Martin Nievera and Pops Fernandez: ‘Twogether Again’ at the Palace Theatre in Los Angeles

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 “That’s the state of how I was taught, was the whole thing of Ohana, wishes family…and that’s one thing that we don’t get enough of in the Philippines; [it is] all about family and same in Hawaii and that’s one thing I’ve always enjoyed is to be able to treat my people, of the people I perform with, the people that I perform for as if we were family. I don’t go up there and become this big God and try and make people worship me. I hate that, if there’s anything about mine in my career I hate most is that. But to be able to relate to my audience to have them be the stars and not me during a two three hour concert that for me is the ultimate mission of my every show – so the upbringing of Hawaii, the atmosphere of the laid-backness of Hawaii but more than anything the Ohana factor, the family factor that became very part and parcel of my act even joking around about family how my mom raised me ala Rex [Navarrete a comedian] never end there; that kind of thing you know when he jokes about his grandmother and his mother being so Filipino is unbelievable. I put all of that in my show, okay so we got a Hawaiian Filipino with the spirit of Ohana and rich in everything.” – Martin Nievera, with Philipp Harth on Fan TV (2010).

AJPress photo by Noel Ty

I have watched Martin Nievera at his solo concerts in Los Angeles, and wondered about his accessibility to the audience. I was not a fan yet. It reminded me of ASAP stars on The Filipino Channel with how they literally made the audience a part of their show. It makes for an unruly audience who would at times interrupt the singing with selfies.

But, after watching Nievera with Pops Fernandez, my initial impression of a flamboyant singer who attracts his audience with his exuberance and enthusiasm turned into an expressive Martin who was balanced with Pops and her serenity onstage.

As Pops came out in her ivory, no shoulder gown, with laced cutouts, Martin admired it by holding up the bottom to showcase the designs, to which Pops tenderly remarked to put it down as she had no slip underneath.

When Pops appeared as the first Filipina judge on CBS’ “The World’s Best” hosted by James Corden in early Feb. 2019, I wondered how she became a talent judge. I, of course, did not know that she has built a formidable singing and acting career, as the better half of Martin’s love team on television and film, his former wife and the forever mother of two “wonderful treasures,” whom he referred to, their sons Robin and Ram. It was my classmate, Rose B., who reminded me of their television show, “Penthouse Live,” that she watched every Sunday for years.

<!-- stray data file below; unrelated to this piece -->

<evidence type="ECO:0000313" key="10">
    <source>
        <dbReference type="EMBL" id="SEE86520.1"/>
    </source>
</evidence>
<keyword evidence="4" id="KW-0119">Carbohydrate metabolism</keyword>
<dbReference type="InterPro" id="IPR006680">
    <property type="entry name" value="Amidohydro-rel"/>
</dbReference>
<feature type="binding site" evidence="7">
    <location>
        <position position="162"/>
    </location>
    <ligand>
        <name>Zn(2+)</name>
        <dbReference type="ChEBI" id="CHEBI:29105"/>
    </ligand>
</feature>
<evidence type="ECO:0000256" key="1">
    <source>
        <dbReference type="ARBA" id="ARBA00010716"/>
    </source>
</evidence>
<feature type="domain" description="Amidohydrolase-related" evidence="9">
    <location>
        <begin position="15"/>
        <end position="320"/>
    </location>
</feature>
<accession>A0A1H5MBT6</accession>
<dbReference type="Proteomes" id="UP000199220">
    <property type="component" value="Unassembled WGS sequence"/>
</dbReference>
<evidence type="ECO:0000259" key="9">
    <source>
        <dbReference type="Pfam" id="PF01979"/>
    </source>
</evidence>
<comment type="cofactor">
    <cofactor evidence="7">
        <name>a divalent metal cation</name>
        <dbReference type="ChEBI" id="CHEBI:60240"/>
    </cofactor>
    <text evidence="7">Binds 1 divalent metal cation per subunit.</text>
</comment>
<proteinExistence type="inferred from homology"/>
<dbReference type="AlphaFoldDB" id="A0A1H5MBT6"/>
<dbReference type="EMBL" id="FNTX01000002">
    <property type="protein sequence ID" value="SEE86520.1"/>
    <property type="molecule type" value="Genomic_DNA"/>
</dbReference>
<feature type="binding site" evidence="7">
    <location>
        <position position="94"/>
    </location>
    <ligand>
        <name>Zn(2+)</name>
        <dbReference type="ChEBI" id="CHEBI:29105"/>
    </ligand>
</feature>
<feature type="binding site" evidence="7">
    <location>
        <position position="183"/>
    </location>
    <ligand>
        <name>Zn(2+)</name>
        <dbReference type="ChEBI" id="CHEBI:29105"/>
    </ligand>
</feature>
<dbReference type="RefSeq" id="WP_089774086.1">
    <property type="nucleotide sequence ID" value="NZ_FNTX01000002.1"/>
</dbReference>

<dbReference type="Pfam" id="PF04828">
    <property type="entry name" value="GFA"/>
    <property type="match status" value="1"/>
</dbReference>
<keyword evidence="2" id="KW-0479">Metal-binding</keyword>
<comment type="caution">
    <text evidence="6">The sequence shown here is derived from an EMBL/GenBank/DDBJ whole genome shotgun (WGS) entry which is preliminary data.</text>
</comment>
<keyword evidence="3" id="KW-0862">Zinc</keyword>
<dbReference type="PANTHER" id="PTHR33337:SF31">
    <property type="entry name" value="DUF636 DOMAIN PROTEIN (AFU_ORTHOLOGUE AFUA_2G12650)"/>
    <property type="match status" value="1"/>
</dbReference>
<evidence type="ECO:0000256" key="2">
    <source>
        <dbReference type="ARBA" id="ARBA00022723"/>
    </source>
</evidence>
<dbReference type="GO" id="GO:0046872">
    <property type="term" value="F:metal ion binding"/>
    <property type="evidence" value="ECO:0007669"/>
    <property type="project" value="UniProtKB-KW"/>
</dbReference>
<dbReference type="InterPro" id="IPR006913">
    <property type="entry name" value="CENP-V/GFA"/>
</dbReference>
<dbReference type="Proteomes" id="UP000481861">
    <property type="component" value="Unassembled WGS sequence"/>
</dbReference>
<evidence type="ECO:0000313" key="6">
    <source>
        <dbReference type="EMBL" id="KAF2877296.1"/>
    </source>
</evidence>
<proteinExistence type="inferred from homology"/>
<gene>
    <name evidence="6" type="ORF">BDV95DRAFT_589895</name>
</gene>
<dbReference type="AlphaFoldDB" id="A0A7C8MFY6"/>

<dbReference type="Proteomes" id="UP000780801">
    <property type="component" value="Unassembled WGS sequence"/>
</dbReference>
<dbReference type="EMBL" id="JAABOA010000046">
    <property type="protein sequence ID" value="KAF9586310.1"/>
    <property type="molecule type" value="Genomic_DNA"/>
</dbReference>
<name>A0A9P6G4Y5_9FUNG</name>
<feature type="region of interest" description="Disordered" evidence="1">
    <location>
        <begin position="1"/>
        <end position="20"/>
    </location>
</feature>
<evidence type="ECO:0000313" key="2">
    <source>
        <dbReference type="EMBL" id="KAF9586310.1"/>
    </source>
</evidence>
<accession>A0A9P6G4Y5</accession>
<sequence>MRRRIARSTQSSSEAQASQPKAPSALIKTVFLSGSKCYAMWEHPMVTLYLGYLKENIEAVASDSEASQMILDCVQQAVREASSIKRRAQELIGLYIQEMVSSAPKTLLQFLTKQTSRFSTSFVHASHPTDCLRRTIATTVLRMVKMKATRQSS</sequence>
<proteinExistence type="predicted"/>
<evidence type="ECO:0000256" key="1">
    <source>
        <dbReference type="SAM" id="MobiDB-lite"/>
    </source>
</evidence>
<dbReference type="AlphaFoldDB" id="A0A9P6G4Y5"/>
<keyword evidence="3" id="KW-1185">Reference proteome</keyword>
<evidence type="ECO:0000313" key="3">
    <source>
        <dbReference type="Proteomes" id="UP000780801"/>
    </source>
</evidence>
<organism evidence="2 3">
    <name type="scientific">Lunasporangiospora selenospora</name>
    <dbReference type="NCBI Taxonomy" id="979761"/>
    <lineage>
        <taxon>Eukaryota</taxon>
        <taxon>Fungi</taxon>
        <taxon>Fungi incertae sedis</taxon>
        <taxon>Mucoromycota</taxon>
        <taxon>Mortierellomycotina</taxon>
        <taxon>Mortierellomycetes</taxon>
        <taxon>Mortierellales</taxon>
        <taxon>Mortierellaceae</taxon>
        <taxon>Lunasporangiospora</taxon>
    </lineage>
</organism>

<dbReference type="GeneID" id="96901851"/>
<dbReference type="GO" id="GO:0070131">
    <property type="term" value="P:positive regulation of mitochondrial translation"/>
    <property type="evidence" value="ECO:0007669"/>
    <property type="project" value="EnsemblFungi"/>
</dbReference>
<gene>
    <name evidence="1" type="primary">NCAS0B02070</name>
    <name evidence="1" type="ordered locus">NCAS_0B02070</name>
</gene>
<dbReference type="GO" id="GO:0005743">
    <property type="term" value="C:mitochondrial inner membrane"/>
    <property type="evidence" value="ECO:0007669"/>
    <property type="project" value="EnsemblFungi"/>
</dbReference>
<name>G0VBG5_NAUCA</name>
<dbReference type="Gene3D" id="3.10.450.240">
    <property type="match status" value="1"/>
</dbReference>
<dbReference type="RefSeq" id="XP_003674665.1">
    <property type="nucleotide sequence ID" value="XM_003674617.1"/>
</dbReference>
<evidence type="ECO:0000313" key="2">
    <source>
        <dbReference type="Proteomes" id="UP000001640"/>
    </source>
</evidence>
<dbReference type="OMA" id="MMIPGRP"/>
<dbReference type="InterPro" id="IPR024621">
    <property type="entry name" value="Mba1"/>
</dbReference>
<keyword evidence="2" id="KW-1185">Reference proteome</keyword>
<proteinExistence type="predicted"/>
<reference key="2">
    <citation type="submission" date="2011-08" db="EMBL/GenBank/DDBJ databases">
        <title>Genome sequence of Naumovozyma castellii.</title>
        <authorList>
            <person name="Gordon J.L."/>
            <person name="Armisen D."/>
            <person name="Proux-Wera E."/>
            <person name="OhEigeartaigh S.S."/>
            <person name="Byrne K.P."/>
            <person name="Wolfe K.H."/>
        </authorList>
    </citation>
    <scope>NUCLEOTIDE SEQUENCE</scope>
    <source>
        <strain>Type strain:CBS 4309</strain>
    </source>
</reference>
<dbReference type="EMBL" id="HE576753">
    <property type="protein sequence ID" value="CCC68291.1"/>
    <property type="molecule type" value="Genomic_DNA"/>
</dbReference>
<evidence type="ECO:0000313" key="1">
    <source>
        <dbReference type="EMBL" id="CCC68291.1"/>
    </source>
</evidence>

But more than that, Martin has garnered 18 platinum, five double platinum, three triple platinum, and one quadruple platinum albums. That amounts to millions of records sold.

As an ex-married couple, the generosity in their friendship is palpable, when Pops said in a GMA interview with Janet Susan Rodriguez Nepales, “I got a call from Martin (Nievera, her ex). I was doing a video shoot. Martin texted me and asked me if I heard about the show. Yes, I told him. He said that they chose him. I said, Really, wow good for you. But then Martin said, I don’t think I can make it. I can’t make the dates. So he asked me if I could do it instead? I thought that was really touching of him to think of me. I said. That is so sweet of you. Little did I know that I would be the first Filipina to be featured in the show as a judge. It was a wonderful experience. It is a fantastic show. I hope they will do more seasons and I can get together again with the other 49 judges.”

The duo performed at both Palace Theatre in downtown Los Angeles and Samala hall at Chumash Casino on two consecutive weekends.

Samala, by the way, means “recognized by God” with a capacity of 1,500 seats, almost all claimed that evening. At the Palace Theatre, its 1,068 seats were all claimed, leaving the organizers to sacrifice their seats for others.